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Dyslipidemia Is the Seed of Arrhythmia-related Aging Disabilities

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Dyslipidemia Is the Seed of Arrhythmia-related Aging Disabilities

Atrial fibrillation can cause disabilities in the aged population, and it is preceded by atrial myopathy with one to several decades. Individuals with metabolic syndrome such as hypertension, insulin resistance, type 2 diabetes, elevated triglyceride, dyslipidemia, and central obesity commonly have coexisting atrial myopathy, and are at increased risk of incidence, and of the co-morbidities of atrial fibrillation. Among manifestations of metabolic syndrome, the lipid metabolism disorder frequently coincides with atrial fibrillation. Still, the relevance of pathological development of atrial fibrillation and hypercholesterolemia is ambiguous and controversial. Instead of cholesterol, very-low-density lipoprotein (VLDL) carries and circulates triglyceride in the bloodstream. We hypothesize that the triglyceride-enriched VLDL plays a pivotal role in the pathological development of atrial fibrillation under the metabolic syndrome. In our previous studies, we have evidenced that VLDL of individuals with metabolic syndrome has lipotoxicity to atrial tissue, and can cause atrial myopathy. VLDL regulates transcript-encoding of the gap-junction and gap-junction proteins, and the post-translational modification. Physiologically, VLDL delays intra-cardiac conduction. In addition, VLDL regulates modulation of STIM1, and then in turn suppresses store-operated calcium entry into the atrial myocytes, and down-regulates the calcineurin-NFAT pathway. Consequently, changes in myofilament proteins and sarcomere derangement appear in mouse atrial tissue. In a clinical study, our preliminary data showed that the postprandial electronegative VLDL is strongly concerned with atrial remodeling that arises from metabolic syndrome. An old proverb says “Illness enters by the mouth.” Overeating carries excessive and harmful VLDL that accelerates aging of the heart. Controlling VLDL metabolism or neutralizing the toxic effect of VLDL may be the way to lower the number of disabled people in the aged population.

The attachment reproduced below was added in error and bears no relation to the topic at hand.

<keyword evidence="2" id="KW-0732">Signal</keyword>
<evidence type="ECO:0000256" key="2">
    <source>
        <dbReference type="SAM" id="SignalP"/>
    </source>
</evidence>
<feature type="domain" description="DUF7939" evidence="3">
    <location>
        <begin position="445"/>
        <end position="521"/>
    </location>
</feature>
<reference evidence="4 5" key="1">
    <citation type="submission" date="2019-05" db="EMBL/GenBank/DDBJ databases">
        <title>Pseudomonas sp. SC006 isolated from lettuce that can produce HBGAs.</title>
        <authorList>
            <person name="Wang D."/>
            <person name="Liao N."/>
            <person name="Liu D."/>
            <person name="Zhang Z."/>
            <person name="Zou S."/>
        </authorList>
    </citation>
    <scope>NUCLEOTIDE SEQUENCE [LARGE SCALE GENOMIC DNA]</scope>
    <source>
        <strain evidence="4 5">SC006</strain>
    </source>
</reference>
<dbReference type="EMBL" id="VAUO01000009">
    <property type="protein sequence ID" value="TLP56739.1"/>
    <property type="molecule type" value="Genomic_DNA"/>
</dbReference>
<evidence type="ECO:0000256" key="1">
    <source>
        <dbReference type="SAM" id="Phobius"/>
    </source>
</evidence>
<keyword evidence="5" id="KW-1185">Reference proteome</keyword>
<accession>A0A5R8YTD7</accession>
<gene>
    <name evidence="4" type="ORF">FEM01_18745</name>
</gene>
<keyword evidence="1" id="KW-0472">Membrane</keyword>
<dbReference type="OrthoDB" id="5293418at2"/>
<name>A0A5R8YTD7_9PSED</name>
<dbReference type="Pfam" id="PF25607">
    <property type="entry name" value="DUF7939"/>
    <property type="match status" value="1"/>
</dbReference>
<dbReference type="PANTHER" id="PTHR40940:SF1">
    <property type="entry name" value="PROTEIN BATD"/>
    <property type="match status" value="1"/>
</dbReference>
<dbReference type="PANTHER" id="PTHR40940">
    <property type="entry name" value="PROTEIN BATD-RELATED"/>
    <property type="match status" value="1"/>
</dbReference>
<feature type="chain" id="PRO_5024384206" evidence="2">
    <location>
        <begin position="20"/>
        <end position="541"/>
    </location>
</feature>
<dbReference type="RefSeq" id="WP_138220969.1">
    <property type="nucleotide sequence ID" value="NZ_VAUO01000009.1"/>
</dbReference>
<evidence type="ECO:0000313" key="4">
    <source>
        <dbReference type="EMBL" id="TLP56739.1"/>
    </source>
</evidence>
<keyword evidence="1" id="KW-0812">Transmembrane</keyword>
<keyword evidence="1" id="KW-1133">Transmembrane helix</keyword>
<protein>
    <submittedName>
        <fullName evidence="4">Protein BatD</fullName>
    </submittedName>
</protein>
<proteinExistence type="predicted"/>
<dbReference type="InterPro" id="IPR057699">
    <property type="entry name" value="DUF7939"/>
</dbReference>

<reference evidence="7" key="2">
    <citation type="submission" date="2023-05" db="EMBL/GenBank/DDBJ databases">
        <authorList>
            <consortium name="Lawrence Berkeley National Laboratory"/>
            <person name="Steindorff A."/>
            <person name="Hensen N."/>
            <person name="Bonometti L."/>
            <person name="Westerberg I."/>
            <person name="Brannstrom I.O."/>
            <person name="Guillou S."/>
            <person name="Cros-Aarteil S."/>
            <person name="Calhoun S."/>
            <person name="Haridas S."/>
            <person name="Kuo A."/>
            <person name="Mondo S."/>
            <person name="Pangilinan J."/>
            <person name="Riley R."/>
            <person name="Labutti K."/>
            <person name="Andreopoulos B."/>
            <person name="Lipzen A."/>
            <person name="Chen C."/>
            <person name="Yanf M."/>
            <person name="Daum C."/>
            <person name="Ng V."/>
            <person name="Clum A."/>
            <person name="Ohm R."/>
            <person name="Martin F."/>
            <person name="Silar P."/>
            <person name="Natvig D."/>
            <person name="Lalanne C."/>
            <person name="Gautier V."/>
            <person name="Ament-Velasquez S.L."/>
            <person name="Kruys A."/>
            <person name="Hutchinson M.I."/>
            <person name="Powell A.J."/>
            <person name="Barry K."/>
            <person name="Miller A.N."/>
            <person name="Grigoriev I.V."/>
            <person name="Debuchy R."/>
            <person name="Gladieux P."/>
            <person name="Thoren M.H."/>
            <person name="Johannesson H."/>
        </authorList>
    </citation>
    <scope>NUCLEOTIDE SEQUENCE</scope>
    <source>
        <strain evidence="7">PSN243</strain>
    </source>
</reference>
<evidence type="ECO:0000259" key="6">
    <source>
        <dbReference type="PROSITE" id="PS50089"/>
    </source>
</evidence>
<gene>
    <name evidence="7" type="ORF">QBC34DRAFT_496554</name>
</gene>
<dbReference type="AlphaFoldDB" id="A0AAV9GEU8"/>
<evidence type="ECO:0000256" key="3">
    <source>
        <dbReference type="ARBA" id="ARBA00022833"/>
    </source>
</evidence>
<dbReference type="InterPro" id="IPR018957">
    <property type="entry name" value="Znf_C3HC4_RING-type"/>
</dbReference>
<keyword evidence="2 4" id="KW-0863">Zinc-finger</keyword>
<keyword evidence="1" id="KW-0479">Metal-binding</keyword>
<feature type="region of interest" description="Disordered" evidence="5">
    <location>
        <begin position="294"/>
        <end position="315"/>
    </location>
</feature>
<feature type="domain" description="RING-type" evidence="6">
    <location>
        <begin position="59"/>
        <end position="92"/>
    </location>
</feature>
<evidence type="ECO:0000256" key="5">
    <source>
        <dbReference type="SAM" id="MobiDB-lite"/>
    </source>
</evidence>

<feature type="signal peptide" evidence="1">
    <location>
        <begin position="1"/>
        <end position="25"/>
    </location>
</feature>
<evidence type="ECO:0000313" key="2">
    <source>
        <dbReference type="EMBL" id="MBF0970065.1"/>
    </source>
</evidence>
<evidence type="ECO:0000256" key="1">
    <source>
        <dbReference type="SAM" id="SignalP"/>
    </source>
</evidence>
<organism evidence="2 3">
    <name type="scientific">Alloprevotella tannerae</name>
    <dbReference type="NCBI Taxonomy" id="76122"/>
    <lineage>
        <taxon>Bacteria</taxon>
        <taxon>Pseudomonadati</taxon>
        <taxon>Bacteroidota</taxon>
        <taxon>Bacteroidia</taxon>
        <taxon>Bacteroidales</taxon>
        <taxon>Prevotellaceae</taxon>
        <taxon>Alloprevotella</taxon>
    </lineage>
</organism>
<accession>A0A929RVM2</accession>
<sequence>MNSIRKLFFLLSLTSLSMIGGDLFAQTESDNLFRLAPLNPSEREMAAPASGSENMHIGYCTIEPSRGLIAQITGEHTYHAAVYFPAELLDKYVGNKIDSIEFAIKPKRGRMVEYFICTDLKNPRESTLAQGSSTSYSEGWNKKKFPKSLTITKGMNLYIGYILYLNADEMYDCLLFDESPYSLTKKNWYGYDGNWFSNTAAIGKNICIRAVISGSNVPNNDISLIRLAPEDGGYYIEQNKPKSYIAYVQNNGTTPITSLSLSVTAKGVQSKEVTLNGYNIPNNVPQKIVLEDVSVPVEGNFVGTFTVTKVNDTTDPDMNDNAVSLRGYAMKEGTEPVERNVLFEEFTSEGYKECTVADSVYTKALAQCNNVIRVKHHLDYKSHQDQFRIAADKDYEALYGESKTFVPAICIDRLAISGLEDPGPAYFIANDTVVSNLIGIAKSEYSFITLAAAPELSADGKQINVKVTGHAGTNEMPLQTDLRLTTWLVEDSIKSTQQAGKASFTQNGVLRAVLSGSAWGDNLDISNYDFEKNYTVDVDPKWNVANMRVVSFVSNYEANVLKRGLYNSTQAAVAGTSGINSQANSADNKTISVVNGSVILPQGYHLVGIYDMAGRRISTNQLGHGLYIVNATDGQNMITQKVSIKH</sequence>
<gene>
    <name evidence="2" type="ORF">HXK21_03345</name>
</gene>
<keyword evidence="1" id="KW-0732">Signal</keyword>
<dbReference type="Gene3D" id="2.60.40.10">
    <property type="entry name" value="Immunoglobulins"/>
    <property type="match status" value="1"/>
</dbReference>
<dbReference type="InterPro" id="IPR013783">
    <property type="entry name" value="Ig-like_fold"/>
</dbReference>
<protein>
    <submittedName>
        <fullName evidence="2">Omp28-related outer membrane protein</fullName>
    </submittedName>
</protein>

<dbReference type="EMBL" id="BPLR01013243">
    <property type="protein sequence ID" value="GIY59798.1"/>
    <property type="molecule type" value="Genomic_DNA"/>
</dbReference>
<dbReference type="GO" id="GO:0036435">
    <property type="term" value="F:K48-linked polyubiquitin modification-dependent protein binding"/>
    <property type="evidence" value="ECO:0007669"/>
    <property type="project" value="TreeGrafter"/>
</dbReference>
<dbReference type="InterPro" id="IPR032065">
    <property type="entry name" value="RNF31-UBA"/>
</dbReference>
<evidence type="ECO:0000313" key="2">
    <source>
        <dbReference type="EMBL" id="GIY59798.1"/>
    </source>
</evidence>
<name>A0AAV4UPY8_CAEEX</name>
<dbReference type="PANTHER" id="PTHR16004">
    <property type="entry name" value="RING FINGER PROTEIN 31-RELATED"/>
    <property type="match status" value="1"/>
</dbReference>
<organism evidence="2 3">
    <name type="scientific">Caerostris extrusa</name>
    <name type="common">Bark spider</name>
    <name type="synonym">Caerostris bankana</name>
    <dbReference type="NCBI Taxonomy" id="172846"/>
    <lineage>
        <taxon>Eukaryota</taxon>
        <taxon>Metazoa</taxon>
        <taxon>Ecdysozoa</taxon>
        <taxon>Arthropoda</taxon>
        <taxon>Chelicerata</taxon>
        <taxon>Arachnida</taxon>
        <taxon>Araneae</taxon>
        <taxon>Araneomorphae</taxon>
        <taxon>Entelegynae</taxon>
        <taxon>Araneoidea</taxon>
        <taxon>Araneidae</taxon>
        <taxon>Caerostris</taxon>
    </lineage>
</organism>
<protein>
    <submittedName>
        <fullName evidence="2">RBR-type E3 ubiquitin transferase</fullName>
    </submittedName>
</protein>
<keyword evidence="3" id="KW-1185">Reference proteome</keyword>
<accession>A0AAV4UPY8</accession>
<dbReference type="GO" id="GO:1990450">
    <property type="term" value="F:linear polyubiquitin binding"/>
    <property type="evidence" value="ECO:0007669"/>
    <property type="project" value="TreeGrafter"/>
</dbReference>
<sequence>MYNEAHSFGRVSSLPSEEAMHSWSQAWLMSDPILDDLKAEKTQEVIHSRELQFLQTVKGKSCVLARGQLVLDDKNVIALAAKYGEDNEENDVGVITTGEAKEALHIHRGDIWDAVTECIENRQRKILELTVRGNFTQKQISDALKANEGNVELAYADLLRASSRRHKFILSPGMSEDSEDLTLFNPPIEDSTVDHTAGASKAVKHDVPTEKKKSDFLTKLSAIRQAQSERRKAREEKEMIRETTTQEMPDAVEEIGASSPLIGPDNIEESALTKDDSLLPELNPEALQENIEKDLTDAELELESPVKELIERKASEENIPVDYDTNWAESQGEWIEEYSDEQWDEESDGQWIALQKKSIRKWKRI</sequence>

Longevity is one of the many common things people wish for. The process of aging, however, accumulates odds for disabilities. Based on WHO global estimation, the disabled population is on the rise due to population aging and the rapid increase in chronic diseases. Among those diseases, atrial fibrillation (AF) is one of the major etiologies to cause disabilities. 

AF is the most common persistent arrhythmia, and the incidence rate increases rapidly with the aging of the population. About 5% of the over 65-year-old population and 10% of the over 80-year-old population are diagnosed with AF, which presents as abnormally irregular atrial exhibition of electricity, and can lead to blood clots in the heart, causing stroke, arterial thromboembolism and heart failure. Asymptomatic atrial myopathy precedes AF by one to several decades. Patients of atrial myopathy are often underdiagnosed until AF arises with symptoms, including palpitation, breathlessness, or dizziness. Once AF occurs, commonly it gradually becomes persistent, then permanent as a gradual failure in control on anti-arrhythmic drugs or a relapse from anti-arrhythmic ablation therapy.

To reduce the number of disabled old people in our aging life, prevention of AF is an important task. The prevention must begin early in life. The atrial myopathy should be controlled to prevent the occurrence of AF. Individuals with metabolic syndrome (MetS) carry a higher risk for both the incidence and the comorbidities of AF. Therefore, the overarching goal of our research is to investigate the cellular and molecular mechanisms underlying pathological development of atrial myopathy in the MetS.